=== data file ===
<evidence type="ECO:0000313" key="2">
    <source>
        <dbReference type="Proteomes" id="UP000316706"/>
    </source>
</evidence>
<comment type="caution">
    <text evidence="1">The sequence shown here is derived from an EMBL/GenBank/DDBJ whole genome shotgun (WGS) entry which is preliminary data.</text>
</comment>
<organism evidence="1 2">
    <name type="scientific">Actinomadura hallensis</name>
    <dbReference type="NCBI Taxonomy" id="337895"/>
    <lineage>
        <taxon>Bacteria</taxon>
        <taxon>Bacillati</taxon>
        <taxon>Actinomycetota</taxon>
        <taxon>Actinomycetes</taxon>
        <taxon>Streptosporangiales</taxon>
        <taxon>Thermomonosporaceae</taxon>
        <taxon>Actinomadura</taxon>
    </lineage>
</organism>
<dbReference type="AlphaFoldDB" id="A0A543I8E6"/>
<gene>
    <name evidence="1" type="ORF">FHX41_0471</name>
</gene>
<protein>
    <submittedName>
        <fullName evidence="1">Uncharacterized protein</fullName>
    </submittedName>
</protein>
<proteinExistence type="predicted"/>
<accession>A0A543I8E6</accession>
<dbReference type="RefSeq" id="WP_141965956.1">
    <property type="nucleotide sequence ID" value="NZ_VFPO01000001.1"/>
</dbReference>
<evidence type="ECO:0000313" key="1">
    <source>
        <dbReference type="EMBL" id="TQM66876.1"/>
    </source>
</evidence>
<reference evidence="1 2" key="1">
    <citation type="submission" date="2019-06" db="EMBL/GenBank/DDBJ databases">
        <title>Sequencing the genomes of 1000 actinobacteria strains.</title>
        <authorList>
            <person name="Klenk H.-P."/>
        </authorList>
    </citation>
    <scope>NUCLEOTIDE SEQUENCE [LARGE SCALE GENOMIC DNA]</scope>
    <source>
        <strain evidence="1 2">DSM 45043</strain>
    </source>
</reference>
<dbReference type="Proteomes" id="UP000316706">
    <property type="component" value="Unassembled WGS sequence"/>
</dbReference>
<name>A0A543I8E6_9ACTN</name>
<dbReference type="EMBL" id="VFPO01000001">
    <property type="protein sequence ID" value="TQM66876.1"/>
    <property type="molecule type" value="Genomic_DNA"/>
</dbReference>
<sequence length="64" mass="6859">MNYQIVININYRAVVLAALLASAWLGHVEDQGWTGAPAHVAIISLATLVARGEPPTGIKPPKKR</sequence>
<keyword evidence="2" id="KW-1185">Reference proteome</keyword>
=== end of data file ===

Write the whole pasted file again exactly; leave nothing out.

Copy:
<evidence type="ECO:0000313" key="2">
    <source>
        <dbReference type="Proteomes" id="UP000316706"/>
    </source>
</evidence>
<comment type="caution">
    <text evidence="1">The sequence shown here is derived from an EMBL/GenBank/DDBJ whole genome shotgun (WGS) entry which is preliminary data.</text>
</comment>
<organism evidence="1 2">
    <name type="scientific">Actinomadura hallensis</name>
    <dbReference type="NCBI Taxonomy" id="337895"/>
    <lineage>
        <taxon>Bacteria</taxon>
        <taxon>Bacillati</taxon>
        <taxon>Actinomycetota</taxon>
        <taxon>Actinomycetes</taxon>
        <taxon>Streptosporangiales</taxon>
        <taxon>Thermomonosporaceae</taxon>
        <taxon>Actinomadura</taxon>
    </lineage>
</organism>
<dbReference type="AlphaFoldDB" id="A0A543I8E6"/>
<gene>
    <name evidence="1" type="ORF">FHX41_0471</name>
</gene>
<protein>
    <submittedName>
        <fullName evidence="1">Uncharacterized protein</fullName>
    </submittedName>
</protein>
<proteinExistence type="predicted"/>
<accession>A0A543I8E6</accession>
<dbReference type="RefSeq" id="WP_141965956.1">
    <property type="nucleotide sequence ID" value="NZ_VFPO01000001.1"/>
</dbReference>
<evidence type="ECO:0000313" key="1">
    <source>
        <dbReference type="EMBL" id="TQM66876.1"/>
    </source>
</evidence>
<reference evidence="1 2" key="1">
    <citation type="submission" date="2019-06" db="EMBL/GenBank/DDBJ databases">
        <title>Sequencing the genomes of 1000 actinobacteria strains.</title>
        <authorList>
            <person name="Klenk H.-P."/>
        </authorList>
    </citation>
    <scope>NUCLEOTIDE SEQUENCE [LARGE SCALE GENOMIC DNA]</scope>
    <source>
        <strain evidence="1 2">DSM 45043</strain>
    </source>
</reference>
<dbReference type="Proteomes" id="UP000316706">
    <property type="component" value="Unassembled WGS sequence"/>
</dbReference>
<name>A0A543I8E6_9ACTN</name>
<dbReference type="EMBL" id="VFPO01000001">
    <property type="protein sequence ID" value="TQM66876.1"/>
    <property type="molecule type" value="Genomic_DNA"/>
</dbReference>
<sequence length="64" mass="6859">MNYQIVININYRAVVLAALLASAWLGHVEDQGWTGAPAHVAIISLATLVARGEPPTGIKPPKKR</sequence>
<keyword evidence="2" id="KW-1185">Reference proteome</keyword>